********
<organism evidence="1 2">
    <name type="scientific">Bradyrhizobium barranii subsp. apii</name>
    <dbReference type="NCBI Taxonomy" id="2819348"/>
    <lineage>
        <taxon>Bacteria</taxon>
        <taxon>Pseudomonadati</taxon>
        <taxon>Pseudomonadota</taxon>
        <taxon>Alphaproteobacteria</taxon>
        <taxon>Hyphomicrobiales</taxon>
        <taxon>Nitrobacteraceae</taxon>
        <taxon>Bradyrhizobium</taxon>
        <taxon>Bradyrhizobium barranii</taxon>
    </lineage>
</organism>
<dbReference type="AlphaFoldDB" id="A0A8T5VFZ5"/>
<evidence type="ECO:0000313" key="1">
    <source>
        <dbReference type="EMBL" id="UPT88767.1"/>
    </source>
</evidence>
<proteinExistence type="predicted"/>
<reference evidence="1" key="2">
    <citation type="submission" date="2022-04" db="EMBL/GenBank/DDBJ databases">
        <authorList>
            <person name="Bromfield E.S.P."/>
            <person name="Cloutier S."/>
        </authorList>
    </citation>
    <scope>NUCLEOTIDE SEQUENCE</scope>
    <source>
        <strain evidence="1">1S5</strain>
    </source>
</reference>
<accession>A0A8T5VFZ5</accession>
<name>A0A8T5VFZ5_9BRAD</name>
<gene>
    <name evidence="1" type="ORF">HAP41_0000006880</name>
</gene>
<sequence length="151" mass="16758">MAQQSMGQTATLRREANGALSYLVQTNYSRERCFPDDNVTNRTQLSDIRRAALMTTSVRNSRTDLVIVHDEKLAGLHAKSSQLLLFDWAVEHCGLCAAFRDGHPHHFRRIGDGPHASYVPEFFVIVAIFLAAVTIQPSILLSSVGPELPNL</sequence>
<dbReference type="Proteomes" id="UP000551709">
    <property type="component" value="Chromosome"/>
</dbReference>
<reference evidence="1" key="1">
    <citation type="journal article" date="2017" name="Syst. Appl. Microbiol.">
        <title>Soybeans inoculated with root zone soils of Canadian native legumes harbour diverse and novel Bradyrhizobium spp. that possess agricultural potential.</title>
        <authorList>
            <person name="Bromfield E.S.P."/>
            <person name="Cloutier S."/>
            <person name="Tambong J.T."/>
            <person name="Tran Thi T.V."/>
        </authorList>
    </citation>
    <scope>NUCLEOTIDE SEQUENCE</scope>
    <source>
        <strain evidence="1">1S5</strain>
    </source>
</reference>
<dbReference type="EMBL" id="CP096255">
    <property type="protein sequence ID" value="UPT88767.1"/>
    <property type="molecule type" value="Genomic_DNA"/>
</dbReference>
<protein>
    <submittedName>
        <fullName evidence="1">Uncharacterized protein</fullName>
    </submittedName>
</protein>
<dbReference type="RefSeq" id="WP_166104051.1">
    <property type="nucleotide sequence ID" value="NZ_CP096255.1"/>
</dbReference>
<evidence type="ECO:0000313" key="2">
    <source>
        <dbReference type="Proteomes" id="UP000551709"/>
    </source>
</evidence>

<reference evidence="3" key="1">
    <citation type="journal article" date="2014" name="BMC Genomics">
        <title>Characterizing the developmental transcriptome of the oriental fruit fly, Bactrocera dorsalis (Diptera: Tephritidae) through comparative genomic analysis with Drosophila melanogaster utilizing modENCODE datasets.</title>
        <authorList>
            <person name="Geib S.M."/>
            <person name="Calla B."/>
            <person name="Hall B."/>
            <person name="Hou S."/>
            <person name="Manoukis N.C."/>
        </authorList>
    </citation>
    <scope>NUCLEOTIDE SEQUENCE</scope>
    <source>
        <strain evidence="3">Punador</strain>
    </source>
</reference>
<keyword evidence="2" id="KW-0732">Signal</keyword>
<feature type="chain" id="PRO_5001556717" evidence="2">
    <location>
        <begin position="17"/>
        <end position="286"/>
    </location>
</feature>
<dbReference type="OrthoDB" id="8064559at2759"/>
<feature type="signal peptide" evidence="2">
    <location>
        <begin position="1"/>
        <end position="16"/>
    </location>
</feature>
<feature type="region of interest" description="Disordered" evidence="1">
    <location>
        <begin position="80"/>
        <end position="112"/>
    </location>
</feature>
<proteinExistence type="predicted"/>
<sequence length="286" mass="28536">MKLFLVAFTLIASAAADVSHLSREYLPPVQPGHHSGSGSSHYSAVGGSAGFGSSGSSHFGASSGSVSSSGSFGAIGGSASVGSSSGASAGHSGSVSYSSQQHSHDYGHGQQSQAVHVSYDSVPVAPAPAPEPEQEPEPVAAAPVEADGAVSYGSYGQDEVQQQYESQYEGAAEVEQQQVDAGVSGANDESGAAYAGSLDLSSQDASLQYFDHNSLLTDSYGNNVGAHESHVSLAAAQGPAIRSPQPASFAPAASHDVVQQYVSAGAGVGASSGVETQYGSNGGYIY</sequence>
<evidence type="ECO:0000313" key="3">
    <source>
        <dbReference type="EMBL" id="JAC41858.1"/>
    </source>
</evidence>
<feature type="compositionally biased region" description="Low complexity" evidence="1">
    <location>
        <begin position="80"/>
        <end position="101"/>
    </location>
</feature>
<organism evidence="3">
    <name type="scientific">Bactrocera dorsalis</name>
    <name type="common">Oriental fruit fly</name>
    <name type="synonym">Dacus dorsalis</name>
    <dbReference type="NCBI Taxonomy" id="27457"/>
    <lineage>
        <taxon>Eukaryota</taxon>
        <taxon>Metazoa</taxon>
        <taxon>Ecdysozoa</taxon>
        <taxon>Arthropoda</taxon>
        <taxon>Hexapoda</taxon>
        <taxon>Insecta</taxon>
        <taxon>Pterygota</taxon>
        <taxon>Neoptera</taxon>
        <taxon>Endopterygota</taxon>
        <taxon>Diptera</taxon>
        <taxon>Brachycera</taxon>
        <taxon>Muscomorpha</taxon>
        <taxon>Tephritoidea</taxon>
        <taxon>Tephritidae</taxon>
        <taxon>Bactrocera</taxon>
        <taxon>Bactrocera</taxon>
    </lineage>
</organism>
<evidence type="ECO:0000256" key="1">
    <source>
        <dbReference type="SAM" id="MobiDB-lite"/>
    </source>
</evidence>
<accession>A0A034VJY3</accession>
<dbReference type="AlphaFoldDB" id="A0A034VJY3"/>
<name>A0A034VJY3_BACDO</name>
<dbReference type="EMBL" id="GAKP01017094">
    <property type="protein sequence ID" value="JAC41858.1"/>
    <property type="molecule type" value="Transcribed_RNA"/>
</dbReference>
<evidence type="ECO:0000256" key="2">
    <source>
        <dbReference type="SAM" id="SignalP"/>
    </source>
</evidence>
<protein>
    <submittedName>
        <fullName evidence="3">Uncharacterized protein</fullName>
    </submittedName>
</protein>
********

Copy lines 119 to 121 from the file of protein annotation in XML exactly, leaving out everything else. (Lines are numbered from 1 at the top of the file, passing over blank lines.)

    <location>
        <begin position="80"/>
        <end position="101"/>